How to fix Canada’s military recruiting crunch? Pay more: ex-defence chief

General Tom Lawson, Chief of the Defence Staff, speaks at a news conference in Ottawa on April 30, 2015. Adrian Wyld / The Canadian Press

One potential solution to the Canadian Armed Force’s recruitment issues is to simply pay people more, says former chief of the defence staff retired Gen. Tom Lawson.

“Nobody complains about what the Canadian Armed Forces are being paid, nobody says the Canadian Air Forces are overpaid,” Lawson told The West Block host Mercedes Stephenson.

“So, I think that there’s an opening there to make the armed forces not only okay paid, but remarkably well-paid with remarkable benefits, so that you can compete with any organization, outstrip other organizations out there.”

This comes on the heels of Defence Minister Bill Blair telling Stephenson that the CAF is in a “death spiral” over recruitment issues at the Ottawa Conference on Security and Defence on Thursday.

Blair stressed that the government is committed to spending more on defence.

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In Lawson’s view, he sees a pay raise for service members as a solution to two issues plaguing the military — recruitment challenges and being under the two per cent of GDP defence funding commitment as a NATO member.

Currently, Canada’s defence spending is equivalent to about 1.38 per cent of GDP.

Click to play video: 'Spending Reductions to Canada’s National Defence Department'
Spending Reductions to Canada’s National Defence Department

Latvian Defence Minister Andris Sprūds, tells The West Block that his country’s defence spending is approaching three per cent of GDP.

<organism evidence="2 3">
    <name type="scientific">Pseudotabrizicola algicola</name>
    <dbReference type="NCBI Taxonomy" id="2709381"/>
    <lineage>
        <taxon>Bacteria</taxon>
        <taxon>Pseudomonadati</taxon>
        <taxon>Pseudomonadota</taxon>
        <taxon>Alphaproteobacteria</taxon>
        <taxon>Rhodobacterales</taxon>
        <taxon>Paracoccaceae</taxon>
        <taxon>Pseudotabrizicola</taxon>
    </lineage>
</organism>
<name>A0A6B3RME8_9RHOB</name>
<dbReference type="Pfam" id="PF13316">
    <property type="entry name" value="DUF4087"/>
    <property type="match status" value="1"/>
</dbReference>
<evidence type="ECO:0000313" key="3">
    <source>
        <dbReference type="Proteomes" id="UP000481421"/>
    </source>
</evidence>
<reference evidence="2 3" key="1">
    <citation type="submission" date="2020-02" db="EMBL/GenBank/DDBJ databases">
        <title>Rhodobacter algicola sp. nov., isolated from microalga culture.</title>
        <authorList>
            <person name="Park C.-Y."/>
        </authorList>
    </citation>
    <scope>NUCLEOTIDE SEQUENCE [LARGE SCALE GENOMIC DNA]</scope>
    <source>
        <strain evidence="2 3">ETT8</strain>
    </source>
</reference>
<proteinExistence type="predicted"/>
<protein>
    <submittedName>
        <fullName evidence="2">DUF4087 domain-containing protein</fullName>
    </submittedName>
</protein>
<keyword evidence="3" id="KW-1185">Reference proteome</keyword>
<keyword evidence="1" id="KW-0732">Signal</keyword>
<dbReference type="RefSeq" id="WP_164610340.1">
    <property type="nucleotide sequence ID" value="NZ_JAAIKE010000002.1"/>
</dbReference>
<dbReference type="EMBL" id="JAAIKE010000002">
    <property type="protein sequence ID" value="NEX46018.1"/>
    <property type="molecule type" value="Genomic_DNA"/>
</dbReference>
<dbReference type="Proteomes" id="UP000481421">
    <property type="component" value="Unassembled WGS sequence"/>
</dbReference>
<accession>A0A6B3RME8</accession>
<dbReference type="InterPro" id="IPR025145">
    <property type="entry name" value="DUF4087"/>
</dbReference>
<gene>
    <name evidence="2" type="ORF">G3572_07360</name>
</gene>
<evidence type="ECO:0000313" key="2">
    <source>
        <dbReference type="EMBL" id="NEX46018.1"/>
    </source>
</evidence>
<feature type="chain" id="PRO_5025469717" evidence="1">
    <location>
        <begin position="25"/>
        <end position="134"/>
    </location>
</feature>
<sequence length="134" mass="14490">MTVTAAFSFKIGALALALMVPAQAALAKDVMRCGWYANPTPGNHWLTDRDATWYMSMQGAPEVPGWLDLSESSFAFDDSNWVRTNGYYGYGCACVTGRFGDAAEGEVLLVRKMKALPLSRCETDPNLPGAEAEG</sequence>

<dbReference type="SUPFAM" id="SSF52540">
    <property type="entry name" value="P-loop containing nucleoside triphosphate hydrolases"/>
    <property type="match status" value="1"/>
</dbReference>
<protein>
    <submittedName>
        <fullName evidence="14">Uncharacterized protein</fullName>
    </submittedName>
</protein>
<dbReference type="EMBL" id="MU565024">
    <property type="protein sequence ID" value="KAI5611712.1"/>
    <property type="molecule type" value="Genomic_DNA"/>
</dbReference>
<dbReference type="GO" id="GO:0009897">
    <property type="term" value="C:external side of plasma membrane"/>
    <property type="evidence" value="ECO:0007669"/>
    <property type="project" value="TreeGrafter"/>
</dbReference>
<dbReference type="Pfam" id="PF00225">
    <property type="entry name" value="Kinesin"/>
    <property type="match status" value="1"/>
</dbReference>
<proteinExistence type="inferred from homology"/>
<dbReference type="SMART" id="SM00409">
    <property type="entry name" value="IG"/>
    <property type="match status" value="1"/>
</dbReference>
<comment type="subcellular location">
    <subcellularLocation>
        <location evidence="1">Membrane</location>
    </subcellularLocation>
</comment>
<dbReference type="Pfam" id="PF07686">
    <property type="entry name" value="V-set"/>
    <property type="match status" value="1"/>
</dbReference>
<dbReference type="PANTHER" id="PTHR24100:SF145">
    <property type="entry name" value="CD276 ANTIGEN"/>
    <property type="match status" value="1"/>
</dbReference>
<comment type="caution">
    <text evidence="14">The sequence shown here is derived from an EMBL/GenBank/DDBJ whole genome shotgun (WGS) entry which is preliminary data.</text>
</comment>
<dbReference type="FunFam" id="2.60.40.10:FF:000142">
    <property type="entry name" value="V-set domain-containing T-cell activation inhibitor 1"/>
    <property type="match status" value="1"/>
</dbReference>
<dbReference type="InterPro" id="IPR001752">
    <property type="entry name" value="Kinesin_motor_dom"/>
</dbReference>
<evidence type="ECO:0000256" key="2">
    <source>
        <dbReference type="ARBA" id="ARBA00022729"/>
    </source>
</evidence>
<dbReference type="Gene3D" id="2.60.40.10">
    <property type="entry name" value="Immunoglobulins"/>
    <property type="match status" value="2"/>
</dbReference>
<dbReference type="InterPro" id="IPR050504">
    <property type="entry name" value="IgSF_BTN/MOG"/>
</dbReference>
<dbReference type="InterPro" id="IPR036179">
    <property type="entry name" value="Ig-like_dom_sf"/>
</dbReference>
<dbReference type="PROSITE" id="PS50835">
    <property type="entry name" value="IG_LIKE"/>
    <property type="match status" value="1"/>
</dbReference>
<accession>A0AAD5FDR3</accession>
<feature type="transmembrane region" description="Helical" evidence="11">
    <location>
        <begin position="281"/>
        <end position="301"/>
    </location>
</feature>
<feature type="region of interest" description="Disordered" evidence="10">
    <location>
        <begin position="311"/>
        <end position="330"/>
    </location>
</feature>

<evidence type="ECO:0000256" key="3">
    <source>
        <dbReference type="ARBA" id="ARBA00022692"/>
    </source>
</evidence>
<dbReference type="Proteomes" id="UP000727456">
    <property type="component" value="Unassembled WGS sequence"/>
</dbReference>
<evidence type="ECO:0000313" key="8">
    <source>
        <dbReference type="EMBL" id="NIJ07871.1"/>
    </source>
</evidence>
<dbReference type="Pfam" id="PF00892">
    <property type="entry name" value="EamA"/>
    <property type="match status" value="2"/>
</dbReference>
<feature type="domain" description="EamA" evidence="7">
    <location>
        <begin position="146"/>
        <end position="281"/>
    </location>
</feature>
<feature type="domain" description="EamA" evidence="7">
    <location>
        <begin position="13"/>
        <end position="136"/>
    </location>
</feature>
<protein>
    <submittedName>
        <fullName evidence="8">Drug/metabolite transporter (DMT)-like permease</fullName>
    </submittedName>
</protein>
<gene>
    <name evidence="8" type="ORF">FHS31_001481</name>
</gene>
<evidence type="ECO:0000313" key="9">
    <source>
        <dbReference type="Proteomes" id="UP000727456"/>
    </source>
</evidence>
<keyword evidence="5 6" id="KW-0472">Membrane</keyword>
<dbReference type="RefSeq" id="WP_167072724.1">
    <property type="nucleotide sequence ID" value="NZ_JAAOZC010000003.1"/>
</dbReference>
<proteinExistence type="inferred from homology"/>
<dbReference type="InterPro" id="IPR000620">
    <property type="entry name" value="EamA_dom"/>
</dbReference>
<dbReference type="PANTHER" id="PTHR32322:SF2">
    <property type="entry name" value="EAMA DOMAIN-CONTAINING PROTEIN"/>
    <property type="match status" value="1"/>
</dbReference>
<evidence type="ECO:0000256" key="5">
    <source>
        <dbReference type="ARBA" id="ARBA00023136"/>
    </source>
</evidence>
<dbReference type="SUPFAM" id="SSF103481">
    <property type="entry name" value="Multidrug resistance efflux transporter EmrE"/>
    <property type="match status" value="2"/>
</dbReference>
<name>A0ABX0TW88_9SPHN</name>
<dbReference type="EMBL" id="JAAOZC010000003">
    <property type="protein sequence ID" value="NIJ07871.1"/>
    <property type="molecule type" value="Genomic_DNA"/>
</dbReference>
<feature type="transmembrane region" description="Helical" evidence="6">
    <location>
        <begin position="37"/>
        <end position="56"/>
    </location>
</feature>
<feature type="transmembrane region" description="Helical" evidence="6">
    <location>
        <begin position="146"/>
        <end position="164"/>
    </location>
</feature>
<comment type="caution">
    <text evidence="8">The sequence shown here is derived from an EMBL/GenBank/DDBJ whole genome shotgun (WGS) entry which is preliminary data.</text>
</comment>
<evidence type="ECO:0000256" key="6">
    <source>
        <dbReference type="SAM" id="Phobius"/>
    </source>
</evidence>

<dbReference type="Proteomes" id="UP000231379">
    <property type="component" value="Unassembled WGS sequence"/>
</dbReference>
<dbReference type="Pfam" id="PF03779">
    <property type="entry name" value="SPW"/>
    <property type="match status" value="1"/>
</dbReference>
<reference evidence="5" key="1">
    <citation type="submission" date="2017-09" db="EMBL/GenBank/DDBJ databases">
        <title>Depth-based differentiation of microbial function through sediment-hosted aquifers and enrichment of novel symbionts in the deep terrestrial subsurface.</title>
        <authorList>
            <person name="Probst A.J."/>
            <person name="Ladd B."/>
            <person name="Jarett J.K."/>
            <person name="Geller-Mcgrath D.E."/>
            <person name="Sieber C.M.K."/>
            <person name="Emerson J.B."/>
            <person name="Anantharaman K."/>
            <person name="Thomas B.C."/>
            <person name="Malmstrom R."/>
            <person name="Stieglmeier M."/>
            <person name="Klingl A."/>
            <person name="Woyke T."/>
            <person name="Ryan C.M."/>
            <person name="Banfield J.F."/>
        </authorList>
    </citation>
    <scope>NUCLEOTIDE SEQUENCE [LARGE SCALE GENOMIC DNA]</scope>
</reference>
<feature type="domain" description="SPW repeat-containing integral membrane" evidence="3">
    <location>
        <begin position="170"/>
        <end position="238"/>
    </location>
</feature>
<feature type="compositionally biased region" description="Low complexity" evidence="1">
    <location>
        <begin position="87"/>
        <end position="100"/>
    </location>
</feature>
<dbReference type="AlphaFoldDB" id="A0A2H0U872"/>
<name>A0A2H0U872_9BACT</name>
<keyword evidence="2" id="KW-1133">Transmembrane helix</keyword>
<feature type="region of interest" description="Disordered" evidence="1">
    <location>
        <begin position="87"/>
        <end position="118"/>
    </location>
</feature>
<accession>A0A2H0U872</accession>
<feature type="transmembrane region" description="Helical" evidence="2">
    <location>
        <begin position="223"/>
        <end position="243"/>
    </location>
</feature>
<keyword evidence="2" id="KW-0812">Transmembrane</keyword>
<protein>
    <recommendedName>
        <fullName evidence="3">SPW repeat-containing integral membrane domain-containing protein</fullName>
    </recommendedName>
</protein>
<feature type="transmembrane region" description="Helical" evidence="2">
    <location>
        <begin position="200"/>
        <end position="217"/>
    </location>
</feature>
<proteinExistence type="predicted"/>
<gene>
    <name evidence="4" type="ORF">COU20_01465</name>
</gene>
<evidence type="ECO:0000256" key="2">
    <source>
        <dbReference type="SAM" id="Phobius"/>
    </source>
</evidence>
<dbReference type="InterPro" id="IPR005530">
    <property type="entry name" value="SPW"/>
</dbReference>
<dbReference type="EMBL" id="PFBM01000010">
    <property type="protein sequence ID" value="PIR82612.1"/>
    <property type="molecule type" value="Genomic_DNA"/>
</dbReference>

With the war in Ukraine now in its third year, and Latvia’s geographically vulnerable position sharing a border with Belarus, Sprūds stressed the importance of more NATO countries hitting the two per cent commitment.

“It’s important because it shows that there is solidarity and threat assessment and understanding that there are common things that we should do together actively. And of course, burden sharing is very important,” Sprūds said.

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“It is also about credibility. If we take commitments, we should, of course, deal with those commitments very seriously.”

The Latvian minister adds he is encouraged by trends among NATO members of increased defence spending, saying he believes 18 to 20 of the 32 NATO member countries will reach the two per cent threshold by the end of the year.

Click to play video: 'Trudeau defends Canada’s NATO defence spending, Ukraine war aid'
Trudeau defends Canada’s NATO defence spending, Ukraine war aid

Finance Minister Chrystia Freeland will table the federal budget on April 16, with a focus on reining in spending across government.

While Blair says Canada is committed to meeting its NATO spending commitments he acknowledged Thursday that there are constraints by “the current fiscal environment.”

Gen. Wayne Eyre, Canada’s current chief of the defence staff, has not been shy about talking about the recruitment and equipment challenges the CAF currently faces.

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As a former defence chief, Lawson said it is good to see this level of candour from top officials, and says a top issue to help stop the CAF from shedding members faster than it can recruit is ensuring troops have the equipment they need to do their jobs.

“Your morale isn’t really based on what’s happening in Ottawa and strategic decisions. You need to have equipment that works and an ability to train or deploy, to ply your trade. If you can do that, you’ll stay with the armed forces no matter what happens to be happening in Ottawa,” Lawson said.

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